Search
Close this search box.

Tactical Group Meeting Minutes, 9th November 2022

Attendees

Doug Eltham, Devon County Council

Catherine Causley, East Devon District Council

Charlotte Brown, Devon Climate Emergency

Emily Reed, Devon Climate Emergency

Sara Gibbs, Public Health Devon

Iain Miller, University of Plymouth

Adam Williams, South Hams and West Devon Councils

Andy Seaman, University of Exeter

Donna Sibley, Torridge and North Devon District Councils

Jo Pearce, Exeter City Council

Lucinda Brook, Plymouth City Council

Louise Sawyer, Devon and Cornwall Police

Jason Ball, Mid Devon District Council

Alice Gent, Exeter City Council

Archie Lawrence, South Hams and West Devon Councils

Apologies

John Golding, East Devon District Council

David Rose, South West Water

William Elliott, Teignbridge District Council

Jacqui Warren , Torbay Council

John Amosford, Public Health Devon

Alex Gandy, Dartmoor National Park Authority

Harry Barton, Devon Wildlife Trust

1. Minutes of previous meeting

The minutes were AGREED to be a true record of the discussion.

Actions carried over:

ACTION: Doug to catchup with David Rose about green bonds as an option to consider when financing net-zero.

ACTION: Doug to speak to Peter Lefort and Paul Hardman about any guidance Exeter and Plymouth universities could provide the partnership about attracting finance for net-zero.  

ACTION: Doug to speak to Devon County Council’s Economy and Enterprise team about attracting finance for net-zero.

2. Project Progress Report

2.1 Project Communications

Doug asked for questions and comments about the project communications. No further questions asked.

2.2 Updates from the Net Zero Task Force

Doug asked for questions and comments about the update from the Net-Zero Task Force. No further questions asked.

Doug asked whether any other councils or organisations had endorsed the Devon Carbon Plan. The Tactical Group said that there were no new updates.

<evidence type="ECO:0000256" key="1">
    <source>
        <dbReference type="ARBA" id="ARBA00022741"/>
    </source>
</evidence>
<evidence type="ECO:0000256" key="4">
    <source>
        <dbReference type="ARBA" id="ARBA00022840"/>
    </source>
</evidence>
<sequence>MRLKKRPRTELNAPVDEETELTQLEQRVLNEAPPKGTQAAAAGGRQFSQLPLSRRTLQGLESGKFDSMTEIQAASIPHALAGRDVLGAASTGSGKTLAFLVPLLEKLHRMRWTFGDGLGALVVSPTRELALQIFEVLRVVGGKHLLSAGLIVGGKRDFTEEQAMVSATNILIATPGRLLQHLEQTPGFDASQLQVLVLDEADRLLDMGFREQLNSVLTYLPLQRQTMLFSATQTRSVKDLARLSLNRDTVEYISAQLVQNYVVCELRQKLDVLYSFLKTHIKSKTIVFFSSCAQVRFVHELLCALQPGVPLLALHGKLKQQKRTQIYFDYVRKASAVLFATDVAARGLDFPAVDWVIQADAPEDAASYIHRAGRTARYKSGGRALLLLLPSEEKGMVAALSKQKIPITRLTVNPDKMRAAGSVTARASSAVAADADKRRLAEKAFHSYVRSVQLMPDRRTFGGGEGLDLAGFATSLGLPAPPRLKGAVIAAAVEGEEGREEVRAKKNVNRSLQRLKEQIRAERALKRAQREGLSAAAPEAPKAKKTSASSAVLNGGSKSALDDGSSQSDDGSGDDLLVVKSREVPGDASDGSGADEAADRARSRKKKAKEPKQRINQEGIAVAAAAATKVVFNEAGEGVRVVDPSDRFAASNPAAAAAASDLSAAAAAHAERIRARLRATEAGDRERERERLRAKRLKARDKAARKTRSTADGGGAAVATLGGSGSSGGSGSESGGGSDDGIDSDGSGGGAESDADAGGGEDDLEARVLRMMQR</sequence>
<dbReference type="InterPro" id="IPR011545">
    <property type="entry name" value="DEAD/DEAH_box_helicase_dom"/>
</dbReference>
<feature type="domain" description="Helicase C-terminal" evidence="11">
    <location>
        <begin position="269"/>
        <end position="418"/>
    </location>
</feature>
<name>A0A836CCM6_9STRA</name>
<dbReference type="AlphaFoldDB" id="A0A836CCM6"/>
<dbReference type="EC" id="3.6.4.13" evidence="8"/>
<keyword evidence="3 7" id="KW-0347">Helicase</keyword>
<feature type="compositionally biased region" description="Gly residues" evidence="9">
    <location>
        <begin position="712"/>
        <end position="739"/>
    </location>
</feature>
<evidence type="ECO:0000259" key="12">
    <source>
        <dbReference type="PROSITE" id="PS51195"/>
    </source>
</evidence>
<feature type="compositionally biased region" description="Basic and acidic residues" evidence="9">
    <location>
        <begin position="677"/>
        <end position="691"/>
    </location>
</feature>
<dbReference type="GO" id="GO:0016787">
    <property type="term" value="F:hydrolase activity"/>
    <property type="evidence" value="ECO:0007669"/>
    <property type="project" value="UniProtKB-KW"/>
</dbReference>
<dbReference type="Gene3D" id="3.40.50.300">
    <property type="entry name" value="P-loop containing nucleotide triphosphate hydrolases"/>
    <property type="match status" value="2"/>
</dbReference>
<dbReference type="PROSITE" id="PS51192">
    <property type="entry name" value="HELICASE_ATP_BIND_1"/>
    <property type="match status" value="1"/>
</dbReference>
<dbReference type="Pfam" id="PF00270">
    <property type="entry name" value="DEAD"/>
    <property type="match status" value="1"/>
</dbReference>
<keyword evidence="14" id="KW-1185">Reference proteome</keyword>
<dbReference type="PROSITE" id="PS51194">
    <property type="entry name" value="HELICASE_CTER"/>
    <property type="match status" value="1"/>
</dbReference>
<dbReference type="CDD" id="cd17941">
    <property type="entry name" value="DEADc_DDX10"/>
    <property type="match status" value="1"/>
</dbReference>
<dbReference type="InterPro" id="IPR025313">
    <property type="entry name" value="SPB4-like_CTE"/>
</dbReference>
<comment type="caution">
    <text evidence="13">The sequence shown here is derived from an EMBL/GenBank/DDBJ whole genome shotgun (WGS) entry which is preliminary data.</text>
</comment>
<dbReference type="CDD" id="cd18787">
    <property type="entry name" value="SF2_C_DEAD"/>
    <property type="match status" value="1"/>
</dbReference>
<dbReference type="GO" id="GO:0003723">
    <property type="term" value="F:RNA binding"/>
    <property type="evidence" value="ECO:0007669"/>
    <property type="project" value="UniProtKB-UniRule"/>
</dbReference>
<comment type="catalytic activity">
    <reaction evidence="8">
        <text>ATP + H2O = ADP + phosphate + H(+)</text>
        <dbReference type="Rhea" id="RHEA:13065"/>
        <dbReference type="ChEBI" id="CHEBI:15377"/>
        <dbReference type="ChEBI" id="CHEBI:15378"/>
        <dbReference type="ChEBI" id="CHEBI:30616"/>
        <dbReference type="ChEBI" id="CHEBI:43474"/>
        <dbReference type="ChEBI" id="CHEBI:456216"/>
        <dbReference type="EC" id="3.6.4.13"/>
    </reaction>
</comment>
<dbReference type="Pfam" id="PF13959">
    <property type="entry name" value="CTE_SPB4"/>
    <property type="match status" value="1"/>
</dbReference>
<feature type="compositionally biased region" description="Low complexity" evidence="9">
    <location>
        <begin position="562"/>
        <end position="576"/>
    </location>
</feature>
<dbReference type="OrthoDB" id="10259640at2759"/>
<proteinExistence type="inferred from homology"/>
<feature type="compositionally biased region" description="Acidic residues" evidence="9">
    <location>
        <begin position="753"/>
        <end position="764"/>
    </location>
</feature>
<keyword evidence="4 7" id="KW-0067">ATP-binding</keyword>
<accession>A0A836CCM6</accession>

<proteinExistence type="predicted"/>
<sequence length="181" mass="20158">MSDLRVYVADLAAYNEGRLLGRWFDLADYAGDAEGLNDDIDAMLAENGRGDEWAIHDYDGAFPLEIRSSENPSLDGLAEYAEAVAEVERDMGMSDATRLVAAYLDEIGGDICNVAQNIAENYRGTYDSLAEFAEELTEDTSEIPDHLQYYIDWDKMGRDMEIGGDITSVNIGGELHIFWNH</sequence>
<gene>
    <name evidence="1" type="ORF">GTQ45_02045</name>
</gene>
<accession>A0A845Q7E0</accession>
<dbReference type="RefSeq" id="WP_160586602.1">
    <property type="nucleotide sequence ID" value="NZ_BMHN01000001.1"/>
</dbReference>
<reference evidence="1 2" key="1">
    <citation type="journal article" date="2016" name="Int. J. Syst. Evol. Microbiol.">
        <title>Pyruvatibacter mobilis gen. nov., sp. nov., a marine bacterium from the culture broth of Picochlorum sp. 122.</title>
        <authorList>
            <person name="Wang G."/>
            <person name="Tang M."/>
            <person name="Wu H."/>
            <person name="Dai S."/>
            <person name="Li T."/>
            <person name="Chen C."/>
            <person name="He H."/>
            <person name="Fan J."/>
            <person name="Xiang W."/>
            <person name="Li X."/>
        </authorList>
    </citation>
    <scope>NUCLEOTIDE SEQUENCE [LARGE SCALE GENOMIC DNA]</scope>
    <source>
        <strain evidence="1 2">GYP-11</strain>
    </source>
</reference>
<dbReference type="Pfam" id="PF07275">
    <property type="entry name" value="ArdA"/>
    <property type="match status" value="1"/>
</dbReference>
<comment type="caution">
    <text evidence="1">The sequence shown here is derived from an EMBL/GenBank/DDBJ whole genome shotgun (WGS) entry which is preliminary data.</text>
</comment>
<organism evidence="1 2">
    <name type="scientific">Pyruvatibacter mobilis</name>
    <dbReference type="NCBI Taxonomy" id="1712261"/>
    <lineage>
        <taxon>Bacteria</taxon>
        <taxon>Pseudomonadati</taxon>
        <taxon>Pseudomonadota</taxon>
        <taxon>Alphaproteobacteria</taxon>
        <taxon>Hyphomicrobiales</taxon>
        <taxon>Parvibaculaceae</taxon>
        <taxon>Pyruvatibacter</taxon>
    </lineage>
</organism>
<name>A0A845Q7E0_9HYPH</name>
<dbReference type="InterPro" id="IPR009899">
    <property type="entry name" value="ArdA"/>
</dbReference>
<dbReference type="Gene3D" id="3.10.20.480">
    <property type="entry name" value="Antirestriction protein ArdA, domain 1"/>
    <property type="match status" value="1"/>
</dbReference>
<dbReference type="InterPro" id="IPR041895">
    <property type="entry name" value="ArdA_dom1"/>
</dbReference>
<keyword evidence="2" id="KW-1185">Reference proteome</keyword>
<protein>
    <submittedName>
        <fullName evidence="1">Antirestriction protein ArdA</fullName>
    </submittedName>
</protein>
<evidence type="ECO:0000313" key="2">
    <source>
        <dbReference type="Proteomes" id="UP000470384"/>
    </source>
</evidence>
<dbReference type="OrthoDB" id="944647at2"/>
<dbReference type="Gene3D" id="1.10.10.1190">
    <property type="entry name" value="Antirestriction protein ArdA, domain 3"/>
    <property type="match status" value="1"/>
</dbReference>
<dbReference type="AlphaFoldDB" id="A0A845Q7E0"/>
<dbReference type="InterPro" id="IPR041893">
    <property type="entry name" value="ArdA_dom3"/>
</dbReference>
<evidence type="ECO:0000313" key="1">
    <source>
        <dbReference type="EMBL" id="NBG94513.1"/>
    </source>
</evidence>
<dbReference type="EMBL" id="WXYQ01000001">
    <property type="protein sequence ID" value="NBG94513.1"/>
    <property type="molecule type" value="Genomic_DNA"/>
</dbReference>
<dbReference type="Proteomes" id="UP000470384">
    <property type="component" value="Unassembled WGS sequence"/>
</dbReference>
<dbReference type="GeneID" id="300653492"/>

ACTION: All to keep the Secretariat informed about an organisations endorsing the Carbon Plan.

2.3 Updates on the Climate Impacts Group

Doug asked for questions and comments about the update from the Climate Impacts Group. No further questions asked.

Catherine requested that Doug distributes the Climate Risk Register again.

ACTION: Doug to redistribute the Climate Risk Register.

ACTION: All to provide case studies illustrating examples of climate adaptation, covering any example or sector. Send to Emily.

2.4 Risk and Issues Registers

Doug provided an update on the Issues Log. Issues regarding the low prioritisation of devolution, and resourcing issues for the Climate Impacts Group, have both been closed. A new issue stating that the current future governance arrangements are likely to be too resource intensive and focussed on monitoring outputs was opened.

3. Future Governance Brainstorm

The Response Group has mandated the Tactical Group and Task Force to develop alternative proposals for a future governance structure to bring to its next meeting on 30th November. Doug provided a PowerPoint that summarises the current proposal and related concerns from the Secretariat and Task Force, as well as a Word document with a record of new ideas from within and outside the partnership so far.

Lucinda commented that making the current proposal less formal may work better.

The group considered the following prompts and recorded their answers using Microsoft Whiteboard via Teams:

  • We envisage the people of Devon collectively taking action to deliver the Carbon Plan and the Adaptation Plan. This activity will extend well beyond the membership of the partnership, so what value does the governance structure need to offer? What’s it for?

Doug commented that people in Devon may not care about how the governance structure works, but do care about its outcomes.

  • What do you think about focussing the reporting on the priority actions? These are generally overcoming the systemic and structural issues.

Doug explained that this prompt refers to streamlining the process, based on the idea that not every action has to happen at once.

Jason said that some actions in the Devon Carbon Plan will not be relevant for some time but will become relevant later.

Doug suggested that, if the focus is on priority actions, there may be a small number of people in the county with a key role in delivering these. If this was the case, the governance structure could be relatively small. He also cautioned that non-priority actions should not disappear completely as many are still important.

  • Delivery – what do you think about having one delivery group, made up of a small number of people responsible for delivering the priority actions? Essentially small sub-groups within one larger group.